Trade show expected to perk up with war, recession fading
This article was updated at 7:45 p.m.
An unprecedented potpourri of programming — especially reality formats — will spill onto the Croisette in Cannes next week during the 41st annual Mip TV trade show.
The purpose of the five-day rendezvous on the French Riviera is to try to entice station program buyers from around the world to pad out their increasingly successful homegrown TV skeds with imported fare.
With its blockbuster movies and primetime drama series, Hollywood has always been the best at foreign TV sales, but reality concepts, which pop up in the unlikeliest of places, have given a new lease on life to indie distribs from around the globe.
With war and recession fading into the background, the annual trade show should perk up.
That’s partially because most of the freshmen scripted series on U.S. network primetime skeds have flopped, including recent midseason hopefuls like “Century City,” “Wonderfalls” and “The D.A.”
On the series front, most foreign program buyers will wait until the L.A. Screenings in mid-May (after the networks announce their new season pickups) to spend any serious money Stateside.
The younger crowd, worldwide, is heavily into reality programming — so most of the interesting action at Mip will be centered around nonfiction shows and concepts, even if the money involved is much less than it is for Hollywood movies or top series.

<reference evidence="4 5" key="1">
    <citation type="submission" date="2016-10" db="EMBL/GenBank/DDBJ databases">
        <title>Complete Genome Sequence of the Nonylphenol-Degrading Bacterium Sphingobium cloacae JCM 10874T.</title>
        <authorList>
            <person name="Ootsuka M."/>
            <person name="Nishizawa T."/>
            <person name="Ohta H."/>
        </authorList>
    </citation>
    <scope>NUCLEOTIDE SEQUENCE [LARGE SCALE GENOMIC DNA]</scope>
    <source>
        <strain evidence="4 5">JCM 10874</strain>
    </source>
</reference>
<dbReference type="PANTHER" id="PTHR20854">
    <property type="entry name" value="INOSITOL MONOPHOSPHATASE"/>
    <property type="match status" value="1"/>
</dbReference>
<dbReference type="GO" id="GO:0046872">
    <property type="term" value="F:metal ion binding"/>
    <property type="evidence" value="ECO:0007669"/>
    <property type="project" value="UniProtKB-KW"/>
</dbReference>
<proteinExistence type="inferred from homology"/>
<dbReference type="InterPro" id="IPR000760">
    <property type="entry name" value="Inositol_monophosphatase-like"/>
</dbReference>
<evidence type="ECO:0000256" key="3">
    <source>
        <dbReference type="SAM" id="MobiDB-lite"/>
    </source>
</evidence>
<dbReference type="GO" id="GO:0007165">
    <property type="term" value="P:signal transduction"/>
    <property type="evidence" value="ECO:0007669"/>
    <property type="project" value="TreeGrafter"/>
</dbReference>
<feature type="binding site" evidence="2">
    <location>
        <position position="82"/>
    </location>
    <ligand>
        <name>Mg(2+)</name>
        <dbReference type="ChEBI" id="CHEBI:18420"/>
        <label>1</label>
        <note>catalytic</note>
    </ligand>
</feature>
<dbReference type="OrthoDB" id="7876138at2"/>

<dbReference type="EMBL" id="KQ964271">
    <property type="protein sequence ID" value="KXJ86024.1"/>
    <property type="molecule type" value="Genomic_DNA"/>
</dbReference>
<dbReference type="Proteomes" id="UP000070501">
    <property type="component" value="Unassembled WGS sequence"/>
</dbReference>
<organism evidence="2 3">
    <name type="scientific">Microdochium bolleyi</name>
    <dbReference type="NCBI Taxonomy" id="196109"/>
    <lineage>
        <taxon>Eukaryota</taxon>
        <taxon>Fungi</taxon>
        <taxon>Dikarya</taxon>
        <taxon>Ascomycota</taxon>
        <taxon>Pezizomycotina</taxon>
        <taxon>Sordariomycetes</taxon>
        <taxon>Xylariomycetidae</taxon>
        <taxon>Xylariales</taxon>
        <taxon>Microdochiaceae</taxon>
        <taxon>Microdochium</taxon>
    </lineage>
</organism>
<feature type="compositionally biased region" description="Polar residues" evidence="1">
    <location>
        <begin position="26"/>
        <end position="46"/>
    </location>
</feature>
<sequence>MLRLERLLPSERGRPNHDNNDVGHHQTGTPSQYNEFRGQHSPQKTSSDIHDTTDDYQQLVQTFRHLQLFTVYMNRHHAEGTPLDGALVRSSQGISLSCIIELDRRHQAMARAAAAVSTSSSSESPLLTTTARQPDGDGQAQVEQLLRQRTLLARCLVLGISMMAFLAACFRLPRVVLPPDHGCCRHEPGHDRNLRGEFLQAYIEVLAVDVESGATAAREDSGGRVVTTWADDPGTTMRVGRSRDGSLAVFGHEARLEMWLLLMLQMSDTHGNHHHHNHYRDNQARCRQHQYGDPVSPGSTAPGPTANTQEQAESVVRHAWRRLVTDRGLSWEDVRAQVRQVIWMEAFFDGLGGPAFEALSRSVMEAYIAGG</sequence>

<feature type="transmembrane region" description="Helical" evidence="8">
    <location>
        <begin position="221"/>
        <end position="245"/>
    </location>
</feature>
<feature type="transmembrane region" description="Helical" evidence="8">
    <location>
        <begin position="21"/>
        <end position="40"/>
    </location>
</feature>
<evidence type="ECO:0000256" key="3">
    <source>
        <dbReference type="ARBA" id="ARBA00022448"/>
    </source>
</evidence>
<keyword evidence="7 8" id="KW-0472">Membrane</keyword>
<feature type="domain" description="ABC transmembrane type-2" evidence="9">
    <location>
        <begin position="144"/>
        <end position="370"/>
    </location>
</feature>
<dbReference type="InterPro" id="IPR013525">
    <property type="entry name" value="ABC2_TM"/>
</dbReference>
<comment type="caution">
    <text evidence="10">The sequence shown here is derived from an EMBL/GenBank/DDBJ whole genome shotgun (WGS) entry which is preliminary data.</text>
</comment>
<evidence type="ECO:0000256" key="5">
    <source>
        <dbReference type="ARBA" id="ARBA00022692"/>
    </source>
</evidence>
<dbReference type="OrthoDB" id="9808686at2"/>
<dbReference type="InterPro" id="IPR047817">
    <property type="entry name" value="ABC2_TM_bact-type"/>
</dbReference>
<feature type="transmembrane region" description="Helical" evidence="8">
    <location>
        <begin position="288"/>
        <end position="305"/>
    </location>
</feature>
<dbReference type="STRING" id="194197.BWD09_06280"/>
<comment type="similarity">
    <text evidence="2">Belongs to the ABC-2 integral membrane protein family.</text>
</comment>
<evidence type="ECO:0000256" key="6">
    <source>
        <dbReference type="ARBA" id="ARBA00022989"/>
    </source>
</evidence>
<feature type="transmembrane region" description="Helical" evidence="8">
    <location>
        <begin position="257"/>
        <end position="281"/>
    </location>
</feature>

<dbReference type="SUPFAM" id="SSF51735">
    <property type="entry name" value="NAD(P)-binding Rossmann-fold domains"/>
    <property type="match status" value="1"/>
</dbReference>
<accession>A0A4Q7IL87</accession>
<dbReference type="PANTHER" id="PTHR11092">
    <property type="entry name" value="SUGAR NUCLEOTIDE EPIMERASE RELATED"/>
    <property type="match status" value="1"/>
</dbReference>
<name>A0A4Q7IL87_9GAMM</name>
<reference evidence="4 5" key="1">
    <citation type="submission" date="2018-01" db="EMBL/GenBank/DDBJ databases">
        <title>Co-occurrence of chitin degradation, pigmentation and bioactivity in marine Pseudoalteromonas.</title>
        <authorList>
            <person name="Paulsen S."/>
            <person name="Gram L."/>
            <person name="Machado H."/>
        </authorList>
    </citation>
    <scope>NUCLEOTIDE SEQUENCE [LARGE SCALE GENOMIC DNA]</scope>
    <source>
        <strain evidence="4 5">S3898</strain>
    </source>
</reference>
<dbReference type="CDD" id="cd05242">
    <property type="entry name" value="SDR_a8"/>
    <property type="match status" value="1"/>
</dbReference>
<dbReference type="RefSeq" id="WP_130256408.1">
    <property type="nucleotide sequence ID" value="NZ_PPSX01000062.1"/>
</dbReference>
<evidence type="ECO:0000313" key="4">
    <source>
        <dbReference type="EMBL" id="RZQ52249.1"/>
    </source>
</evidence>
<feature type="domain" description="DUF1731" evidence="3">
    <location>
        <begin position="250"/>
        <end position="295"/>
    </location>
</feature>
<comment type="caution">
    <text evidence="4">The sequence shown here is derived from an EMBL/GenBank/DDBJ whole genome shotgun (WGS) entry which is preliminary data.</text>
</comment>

L.A.-based reality maven Ben Silverman will be on hand to pitch a clutch of new titles, including Bravo’s “Blowout,” FX’s “Thirty Days,” MTV’s “Date My Mom,” the Sci Fi Channel’s “Mad, Mad House” and NBC’s “Gold Rush.” His company, Reveille, handles abroad all reality formats in the Universal TV Group arsenal.
For its part, NBC Enterprises will field a bundle of new formattable titles including “Knock First” and “The One That Got Away.” Peacock VP Leslie Jones has just inked yet another deal for surprise hit “Queer Eye for the Straight Guy” with pan-African paybox M-Net.
CBS Intl. TV topper Armando Nunez points out that his own classic “Wheel of Fortune” is still “one of the hottest franchises still working abroad,” playing seven days a week in many key territories. He’s also making international headway with “America’s Top Model.”
Meanwhile, U.K.-based distrib FremantleMedia comes to the market with Donald Trump topliner “The Apprentice” as well as its “Pop Idol” franchise.
E! Entertainment is touting two reality/entertainment hybrids, “Scream Play” and “Dr. 90201,” the latter a cross between the old drama sizzler “Beverly Hills, 90210” and FX’s “Nip/Tuck.”
Canuck niche specialist Distraction is fielding seven new formats, including Italian concept “The Protagonist” and a German one called “LadyKracher.”
In many cases the seller of these reality shows is happy to license either the original program or the rights to reformat the original or both.
Aside from new reality concepts, buyers are buzzing about upcoming movies like Sony’s “Spider-Man 2” and Fox’s “Day After Tomorrow” and series like Alliance Atlantis’ “CSI: New York.”
Games and glamour